Eddie Paynter, just 5′ 4” in height weighed only ten stones (64 Kgs.). He was far from orthodox in his approach and his future England teammate, Bob Wyatt, later described him as not a good model for youngsters to watch, before going on to say that he had bags of courage and determination …..and was extremely quick on his feet.
It is the fourth Test of the 1932/33 series for which Paynter is best remembered. Late on the third day, having been hospitalized with tonsilitis he appeared at the ground having been helped to leave his hospital bed by Bill Voce, who was out of the match due to illness. England was in trouble, but Paynter somehow got through the last part of the day and then, despite still being sufficiently unwell to have spent another night in hospital, he went on the next morning to complete a fine 83. Paynter’s efforts gained England a slender lead which, after an Australian second innings collapse, enabled England to win with something to spare, Paynter scoring the winning runs with a six off Tiger O’Reilly.
It was towards the end of the second day that Paynter first told Jardine he felt unwell. He said that Jardine immediately insisted on calling the doctor who sent him off to the hospital. He then went on to say that it was only whilst listening to the commentary with Voce and seeing England’s chances receding with every dismissal, that he decided to “break out” of the hospital. Wyatt tells a different story. According to him, Jardine was livid, convinced that Paynter must have known he was unwell before the game started, and that he sent Voce to get him from the hospital to the ground so that he could bat come what may. The truth perhaps lays somewhere between the two, but given that Voce and Paynter were room-mates, it must be likely that Voce was the source of the infection, and the possibility of Paynter catching the chill Voce had must have been a concern that occurred to a man as thorough as Jardine. He didn’t, however, have a lot of choices, as he was hardly likely to want to play Pataudi, his only batting option. During the fourth Ashes Test at The Gabba from the 1932-33 series, which famously (or infamously, depending on your perspective) went on to be known as the ‘Bodyline series’, Paynter got his name etched permanently in the chronicles of cricket. He went into the match with a sore throat and developed tonsillitis as the match progressed. He was admitted to the hospital, but as his team needed his services, he asked Bill Voce — who was also injured and was giving him company in the hospital — to get a taxi for them to go to the ground at his own risk.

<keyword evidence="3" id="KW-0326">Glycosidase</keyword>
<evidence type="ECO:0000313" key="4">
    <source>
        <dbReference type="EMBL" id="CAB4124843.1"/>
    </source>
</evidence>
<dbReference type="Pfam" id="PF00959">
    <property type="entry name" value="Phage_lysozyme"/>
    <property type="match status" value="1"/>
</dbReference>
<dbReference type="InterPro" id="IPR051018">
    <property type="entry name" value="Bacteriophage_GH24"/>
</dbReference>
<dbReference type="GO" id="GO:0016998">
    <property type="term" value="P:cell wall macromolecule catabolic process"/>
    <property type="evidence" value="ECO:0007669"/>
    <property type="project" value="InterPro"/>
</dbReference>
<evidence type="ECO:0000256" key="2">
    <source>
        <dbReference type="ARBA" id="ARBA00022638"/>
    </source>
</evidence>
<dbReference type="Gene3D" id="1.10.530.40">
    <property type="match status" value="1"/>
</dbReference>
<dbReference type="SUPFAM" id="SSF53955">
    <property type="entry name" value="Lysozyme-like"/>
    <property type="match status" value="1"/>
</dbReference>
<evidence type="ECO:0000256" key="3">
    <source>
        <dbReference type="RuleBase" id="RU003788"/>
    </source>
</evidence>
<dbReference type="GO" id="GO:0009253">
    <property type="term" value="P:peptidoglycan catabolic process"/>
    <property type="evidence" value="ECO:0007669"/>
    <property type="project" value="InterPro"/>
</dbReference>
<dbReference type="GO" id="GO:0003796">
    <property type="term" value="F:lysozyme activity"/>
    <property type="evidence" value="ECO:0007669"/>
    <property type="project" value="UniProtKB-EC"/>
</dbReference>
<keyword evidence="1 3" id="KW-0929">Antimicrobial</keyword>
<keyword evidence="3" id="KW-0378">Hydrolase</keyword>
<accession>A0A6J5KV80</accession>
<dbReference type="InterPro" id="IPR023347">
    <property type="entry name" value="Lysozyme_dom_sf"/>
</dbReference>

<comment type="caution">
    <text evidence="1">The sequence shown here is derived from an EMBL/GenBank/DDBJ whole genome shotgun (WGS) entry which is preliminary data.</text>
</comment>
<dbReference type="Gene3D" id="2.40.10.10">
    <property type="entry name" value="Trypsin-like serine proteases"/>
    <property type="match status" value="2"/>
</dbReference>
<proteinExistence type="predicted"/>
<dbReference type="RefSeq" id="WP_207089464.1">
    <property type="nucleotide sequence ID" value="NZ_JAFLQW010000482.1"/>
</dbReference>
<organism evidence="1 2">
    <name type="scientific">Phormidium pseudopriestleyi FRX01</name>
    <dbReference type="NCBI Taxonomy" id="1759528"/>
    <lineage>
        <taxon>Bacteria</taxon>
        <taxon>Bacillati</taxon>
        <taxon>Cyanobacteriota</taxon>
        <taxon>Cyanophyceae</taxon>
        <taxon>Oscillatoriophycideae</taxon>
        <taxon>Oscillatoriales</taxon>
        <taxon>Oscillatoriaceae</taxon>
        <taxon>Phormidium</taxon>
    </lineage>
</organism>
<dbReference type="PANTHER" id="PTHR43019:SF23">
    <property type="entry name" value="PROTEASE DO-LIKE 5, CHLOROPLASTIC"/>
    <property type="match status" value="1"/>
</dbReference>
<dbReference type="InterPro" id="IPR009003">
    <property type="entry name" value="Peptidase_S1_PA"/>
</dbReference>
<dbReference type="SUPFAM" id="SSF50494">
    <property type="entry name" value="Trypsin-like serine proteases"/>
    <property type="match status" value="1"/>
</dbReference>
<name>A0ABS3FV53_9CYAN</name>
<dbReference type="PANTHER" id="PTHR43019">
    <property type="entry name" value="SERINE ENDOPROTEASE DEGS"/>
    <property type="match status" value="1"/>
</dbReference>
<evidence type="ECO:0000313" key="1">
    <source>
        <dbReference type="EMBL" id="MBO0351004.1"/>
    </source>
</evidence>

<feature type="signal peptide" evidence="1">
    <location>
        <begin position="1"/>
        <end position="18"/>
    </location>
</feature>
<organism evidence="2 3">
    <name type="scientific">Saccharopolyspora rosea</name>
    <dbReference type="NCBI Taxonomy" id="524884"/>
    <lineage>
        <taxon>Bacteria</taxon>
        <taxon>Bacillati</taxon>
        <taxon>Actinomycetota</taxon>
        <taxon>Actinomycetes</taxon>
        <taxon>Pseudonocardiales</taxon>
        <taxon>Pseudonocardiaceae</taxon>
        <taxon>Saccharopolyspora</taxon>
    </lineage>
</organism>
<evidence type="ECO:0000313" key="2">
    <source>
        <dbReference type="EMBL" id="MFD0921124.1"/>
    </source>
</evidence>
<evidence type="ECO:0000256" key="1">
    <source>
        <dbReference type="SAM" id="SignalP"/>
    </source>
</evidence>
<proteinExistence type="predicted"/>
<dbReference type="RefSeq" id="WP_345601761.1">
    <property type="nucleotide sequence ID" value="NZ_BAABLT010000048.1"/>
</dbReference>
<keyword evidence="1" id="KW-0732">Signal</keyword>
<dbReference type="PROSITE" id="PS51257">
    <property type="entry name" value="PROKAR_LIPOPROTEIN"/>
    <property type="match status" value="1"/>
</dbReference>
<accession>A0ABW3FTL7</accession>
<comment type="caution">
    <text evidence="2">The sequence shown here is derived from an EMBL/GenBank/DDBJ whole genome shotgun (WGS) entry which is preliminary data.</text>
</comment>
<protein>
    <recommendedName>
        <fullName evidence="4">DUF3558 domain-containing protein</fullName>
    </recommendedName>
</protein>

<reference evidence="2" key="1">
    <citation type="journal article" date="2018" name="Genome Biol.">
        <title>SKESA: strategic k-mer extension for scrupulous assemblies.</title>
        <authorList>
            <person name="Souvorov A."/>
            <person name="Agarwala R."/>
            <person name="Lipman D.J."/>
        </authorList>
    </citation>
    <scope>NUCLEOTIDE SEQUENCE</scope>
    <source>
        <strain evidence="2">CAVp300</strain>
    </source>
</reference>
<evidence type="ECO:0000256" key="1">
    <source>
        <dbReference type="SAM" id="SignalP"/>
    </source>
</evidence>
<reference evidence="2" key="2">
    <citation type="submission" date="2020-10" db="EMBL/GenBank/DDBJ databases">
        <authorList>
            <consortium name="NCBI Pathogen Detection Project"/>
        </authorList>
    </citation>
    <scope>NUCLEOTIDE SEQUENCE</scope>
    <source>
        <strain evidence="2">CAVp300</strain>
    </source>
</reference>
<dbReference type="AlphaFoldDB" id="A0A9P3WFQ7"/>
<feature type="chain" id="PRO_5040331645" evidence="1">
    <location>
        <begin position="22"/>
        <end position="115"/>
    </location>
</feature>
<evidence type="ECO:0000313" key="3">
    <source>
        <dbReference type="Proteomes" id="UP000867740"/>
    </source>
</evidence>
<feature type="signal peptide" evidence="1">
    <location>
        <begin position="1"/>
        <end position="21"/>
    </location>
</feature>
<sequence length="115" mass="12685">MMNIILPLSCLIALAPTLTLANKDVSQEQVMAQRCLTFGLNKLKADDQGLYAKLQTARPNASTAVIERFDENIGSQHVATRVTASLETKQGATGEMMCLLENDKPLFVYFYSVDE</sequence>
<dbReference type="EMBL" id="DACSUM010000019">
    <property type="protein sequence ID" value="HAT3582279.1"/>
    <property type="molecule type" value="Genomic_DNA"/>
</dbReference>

Paynter arrived at The Gabba just when England lost their fifth wicket on 198, still trailing by 142 in pursuit of Australia’s 340. He took a quick warm shower and a diet of eggs, brandy, and champagne, and got ready for taking the field, leaving his team-mates surprised.
Paynter finally fell for 83, helping England cross Australia’s 340. The 16-run lead helped the target to come down to 160 as Australia capitulated meekly in the hands of Larwood and Allen. Once again, as his side was in a spot of bother, Paynter walked out and immediately sealed the matter with 2 sixes, the second of which — off Stan McCabe — brought up the winning runs. The Ashes was regained, rather fittingly, in the hands of Paynter. He returned to the chants of “well done, Eddie” from the crowd.
Mind you, the Series was the infamous Bodyline Series, and the cheering crowd was Australian.